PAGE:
Almonds Can Help Lower Diabetes Risk In People With Prediabetes

Those with prediabetes might benefit from adding almonds to their diet as these nuts may help improve insulin sensitivity and reduce LDL cholesterol levels, a new research suggests.

Prediabetes is a condition in which blood glucose (sugar) is higher than normal, but not high enough to be classified as diabetes.

People with high blood sugar levels have a shortage of insulin or a decreased ability to use the hormone that allows glucose (sugar) to enter cells and be converted to energy. When it is not controlled, glucose remain in the blood and over time, damage vital organs.

A study conducted at the University of Medicine and Dentistry of New Jersey looked at the effects of consuming an almond-enriched diet on 65 adults with prediabetes.

The participants were split up, and the group on the almond-enriched diet showed greater improvements in insulin sensitivity and clinically significant reductions in LDL-cholesterol compared with the nut-free group.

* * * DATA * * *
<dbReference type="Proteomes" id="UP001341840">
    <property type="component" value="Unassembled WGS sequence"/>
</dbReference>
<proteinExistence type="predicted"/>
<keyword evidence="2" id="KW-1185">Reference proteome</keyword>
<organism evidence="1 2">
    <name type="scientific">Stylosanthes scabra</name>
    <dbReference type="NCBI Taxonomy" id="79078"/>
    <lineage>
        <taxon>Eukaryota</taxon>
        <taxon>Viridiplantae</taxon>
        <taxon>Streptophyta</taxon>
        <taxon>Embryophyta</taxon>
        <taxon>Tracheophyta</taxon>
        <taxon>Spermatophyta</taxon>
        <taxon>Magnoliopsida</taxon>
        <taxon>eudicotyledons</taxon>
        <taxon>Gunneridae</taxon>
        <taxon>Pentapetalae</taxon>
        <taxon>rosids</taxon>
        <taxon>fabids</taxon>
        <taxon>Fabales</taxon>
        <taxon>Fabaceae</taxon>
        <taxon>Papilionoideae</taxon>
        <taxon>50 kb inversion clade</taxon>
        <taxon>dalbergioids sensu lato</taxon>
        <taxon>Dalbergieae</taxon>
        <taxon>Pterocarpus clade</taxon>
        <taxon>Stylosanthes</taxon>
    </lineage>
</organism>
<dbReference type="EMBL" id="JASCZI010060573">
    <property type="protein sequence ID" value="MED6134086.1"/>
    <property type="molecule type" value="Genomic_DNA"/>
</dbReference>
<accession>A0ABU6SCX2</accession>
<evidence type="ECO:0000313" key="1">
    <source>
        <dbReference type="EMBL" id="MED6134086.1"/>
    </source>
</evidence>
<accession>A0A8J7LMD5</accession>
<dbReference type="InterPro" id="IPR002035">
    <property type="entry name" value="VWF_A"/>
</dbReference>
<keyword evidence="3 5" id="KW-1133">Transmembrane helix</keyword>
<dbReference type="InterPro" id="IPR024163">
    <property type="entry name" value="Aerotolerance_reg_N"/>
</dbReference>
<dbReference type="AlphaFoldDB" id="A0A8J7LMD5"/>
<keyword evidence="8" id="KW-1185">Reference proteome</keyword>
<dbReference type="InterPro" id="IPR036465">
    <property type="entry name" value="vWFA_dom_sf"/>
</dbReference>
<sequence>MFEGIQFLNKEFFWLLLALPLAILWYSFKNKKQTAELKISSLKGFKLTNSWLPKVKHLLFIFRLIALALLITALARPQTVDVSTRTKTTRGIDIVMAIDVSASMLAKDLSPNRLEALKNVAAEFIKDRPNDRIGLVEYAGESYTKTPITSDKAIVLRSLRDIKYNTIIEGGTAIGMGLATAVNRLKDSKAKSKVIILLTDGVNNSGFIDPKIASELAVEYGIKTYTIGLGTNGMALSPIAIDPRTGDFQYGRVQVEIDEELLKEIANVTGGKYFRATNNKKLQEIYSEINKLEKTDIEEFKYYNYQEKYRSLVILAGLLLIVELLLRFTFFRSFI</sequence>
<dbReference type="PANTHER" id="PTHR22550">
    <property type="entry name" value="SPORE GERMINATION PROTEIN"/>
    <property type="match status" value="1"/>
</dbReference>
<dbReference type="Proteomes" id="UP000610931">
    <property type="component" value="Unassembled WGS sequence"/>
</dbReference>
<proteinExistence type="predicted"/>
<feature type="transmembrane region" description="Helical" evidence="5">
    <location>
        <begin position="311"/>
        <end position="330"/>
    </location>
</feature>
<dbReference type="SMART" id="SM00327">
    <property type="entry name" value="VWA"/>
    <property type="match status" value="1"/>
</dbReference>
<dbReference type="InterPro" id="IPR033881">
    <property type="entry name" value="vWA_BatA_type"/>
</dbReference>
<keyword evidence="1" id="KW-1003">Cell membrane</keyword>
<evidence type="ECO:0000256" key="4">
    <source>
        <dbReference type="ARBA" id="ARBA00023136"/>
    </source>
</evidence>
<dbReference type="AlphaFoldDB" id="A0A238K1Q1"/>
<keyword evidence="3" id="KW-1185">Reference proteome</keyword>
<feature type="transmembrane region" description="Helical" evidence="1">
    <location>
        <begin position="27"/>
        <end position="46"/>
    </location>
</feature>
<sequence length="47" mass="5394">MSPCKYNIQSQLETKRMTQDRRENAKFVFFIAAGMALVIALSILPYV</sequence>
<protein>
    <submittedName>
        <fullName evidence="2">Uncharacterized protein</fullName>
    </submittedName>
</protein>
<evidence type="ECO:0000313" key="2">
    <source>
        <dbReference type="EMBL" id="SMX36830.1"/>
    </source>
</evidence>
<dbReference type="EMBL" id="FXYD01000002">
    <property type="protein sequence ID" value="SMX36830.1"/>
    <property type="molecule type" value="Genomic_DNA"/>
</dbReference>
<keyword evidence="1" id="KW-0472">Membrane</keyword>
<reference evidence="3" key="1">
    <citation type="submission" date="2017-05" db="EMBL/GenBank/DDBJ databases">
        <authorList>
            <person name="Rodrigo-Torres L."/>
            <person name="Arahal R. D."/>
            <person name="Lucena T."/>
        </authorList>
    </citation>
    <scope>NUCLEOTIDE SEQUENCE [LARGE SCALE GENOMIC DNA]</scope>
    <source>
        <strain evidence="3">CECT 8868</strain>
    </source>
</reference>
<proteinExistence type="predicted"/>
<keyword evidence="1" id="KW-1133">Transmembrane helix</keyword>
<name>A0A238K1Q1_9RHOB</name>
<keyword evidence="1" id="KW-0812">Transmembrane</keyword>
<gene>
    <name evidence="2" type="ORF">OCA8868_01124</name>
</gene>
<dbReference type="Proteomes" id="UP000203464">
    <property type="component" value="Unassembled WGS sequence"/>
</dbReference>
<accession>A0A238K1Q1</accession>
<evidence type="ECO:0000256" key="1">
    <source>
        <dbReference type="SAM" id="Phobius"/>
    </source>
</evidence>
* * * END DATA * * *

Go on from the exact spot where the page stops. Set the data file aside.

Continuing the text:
Lead researcher Dr Michelle Wien confirms almonds can improve insulin sensitivity so the glucose levels can be better controlled. Furthermore, eating almonds can also help lower LDL cholesterol levels.

“It is promising for those with type 2 diabetes and cardiovascular disease that dietary changes may help to improve factors that play a potential role in the disease development,” said Dr Wien.

Around 60 million people in Europe have prediabetes and people with the condition have an increased risk of developing type 2 diabetes, heart disease and strokes.

Almonds are cholesterol free and compared with other nuts, they are the highest in six essential nutrients – vitamin E, fiber, protein, copper, potassium, and magnesium.

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